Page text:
“My rights are interdependent on other people’s rights and therefore I believe very firmly, in fact with every fibre in my being, that your equality is my equality.
“Therefore I’ll always fight for the equal rights of others regardless of who they are.”
Mr Yousaf said he would still consider appointing Ms Forbes to his cabinet if elected first minister, despite concerns it could threaten the SNP’s power-sharing agreement with the Greens.
He said: “Kate is extraordinarily talented, she’s incredibly intelligent, and she has been a more than capable performer in government and within the Scottish Parliament, so I wouldn’t hesitate to consider Kate for a job in government and cabinet if I was elected but that’s very presumptuous.”
Asked if he would appoint Ms Forbes at the expense of the agreement with the Greens, he said: “The Green deal for me is incredibly important but so is Kate’s potential contribution.”
Ash Regan has not been available for interview despite multiple requests from the BBC, but she is said to support gay marriage.
SNP leadership candidates have until Friday to secure 100 nominations from at least 20 local branches to secure their place on the ballot. The winner is due to be announced on 27 March.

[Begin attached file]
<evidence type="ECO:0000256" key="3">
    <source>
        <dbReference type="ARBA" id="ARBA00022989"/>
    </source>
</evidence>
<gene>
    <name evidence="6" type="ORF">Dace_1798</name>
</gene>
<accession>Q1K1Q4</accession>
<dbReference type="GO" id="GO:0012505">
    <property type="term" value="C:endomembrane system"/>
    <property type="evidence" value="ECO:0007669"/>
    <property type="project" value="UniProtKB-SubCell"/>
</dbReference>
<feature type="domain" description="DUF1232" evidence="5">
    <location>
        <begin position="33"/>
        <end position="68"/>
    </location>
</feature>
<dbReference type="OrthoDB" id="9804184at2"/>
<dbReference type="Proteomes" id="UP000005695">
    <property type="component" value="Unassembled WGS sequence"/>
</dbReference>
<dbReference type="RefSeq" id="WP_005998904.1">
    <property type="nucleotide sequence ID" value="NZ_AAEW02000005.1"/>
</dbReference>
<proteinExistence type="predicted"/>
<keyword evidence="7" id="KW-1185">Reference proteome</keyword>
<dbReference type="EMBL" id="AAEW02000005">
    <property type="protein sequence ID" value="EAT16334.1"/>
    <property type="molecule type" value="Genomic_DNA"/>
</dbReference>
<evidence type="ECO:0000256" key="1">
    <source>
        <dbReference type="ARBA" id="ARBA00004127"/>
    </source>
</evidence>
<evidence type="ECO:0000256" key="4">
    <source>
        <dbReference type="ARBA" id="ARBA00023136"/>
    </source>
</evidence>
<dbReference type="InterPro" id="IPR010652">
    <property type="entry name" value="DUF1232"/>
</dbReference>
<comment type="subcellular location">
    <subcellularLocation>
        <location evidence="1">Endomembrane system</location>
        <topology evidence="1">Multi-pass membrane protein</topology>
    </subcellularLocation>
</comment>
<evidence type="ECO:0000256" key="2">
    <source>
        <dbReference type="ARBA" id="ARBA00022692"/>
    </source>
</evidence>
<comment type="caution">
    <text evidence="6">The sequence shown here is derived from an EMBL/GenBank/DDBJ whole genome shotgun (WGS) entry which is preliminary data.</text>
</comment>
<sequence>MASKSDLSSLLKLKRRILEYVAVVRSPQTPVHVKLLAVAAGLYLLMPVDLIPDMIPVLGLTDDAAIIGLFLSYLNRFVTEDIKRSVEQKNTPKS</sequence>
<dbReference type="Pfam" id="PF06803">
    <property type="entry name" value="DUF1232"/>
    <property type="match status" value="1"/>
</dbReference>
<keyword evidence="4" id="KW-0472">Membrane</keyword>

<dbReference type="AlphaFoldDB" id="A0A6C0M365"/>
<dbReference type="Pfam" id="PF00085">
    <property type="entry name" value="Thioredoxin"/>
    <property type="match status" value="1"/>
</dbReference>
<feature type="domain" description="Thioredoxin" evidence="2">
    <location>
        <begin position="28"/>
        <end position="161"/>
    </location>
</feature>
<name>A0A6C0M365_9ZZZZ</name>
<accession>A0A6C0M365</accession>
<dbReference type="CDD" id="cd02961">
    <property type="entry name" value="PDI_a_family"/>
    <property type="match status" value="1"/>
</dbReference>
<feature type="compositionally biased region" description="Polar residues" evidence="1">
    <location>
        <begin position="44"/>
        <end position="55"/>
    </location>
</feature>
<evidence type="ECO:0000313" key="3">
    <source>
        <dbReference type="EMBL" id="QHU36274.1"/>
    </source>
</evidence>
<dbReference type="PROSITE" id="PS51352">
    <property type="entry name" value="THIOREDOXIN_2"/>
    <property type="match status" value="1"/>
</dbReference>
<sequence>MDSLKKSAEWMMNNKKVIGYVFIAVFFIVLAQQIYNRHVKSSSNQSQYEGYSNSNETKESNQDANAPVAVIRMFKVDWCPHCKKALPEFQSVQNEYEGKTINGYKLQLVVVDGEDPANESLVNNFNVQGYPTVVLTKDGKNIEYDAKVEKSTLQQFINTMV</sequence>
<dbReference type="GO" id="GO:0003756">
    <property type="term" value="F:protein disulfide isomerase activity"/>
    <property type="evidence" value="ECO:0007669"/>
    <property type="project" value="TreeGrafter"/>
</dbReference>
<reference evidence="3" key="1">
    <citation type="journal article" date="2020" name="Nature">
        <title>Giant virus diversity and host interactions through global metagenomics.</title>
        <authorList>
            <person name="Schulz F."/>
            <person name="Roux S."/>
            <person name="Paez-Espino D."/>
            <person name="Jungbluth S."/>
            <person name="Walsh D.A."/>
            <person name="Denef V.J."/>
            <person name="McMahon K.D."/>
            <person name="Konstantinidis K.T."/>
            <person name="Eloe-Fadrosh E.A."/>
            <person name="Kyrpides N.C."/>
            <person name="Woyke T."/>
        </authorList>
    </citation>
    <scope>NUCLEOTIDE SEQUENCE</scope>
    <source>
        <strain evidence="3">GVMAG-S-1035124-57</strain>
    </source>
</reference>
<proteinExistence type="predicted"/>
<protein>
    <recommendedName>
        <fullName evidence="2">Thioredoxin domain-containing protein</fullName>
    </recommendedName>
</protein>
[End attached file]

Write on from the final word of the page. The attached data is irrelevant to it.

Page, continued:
Kate Forbes has always been completely open about her faith, so it is not a surprise that she has spoken about it on day one of her campaign.
But it has not played out well for her in the immediacy, with a series of fellow ministers withdrawing their endorsements over the issue of gay marriage.
It might be worth questioning why her backers didn’t see this coming when Ms Forbes has been open about her religious views in the past.
It is also notable that it was never seen as a bar to her becoming finance secretary, or indeed for others to hold high office in SNP governments – like Roseanna Cunningham or Fergus Ewing, who both voted against equal marriage legislation.
Ms Forbes says most people aren’t on Twitter, where the “storm” is playing out. She is hoping that the SNP’s membership will chew this matter over in a different way to the frantic pace of online discourse.
There are still five weeks to run in the contest, so there is plenty of time to turn things around – but there is already talk of her campaign being on the rocks.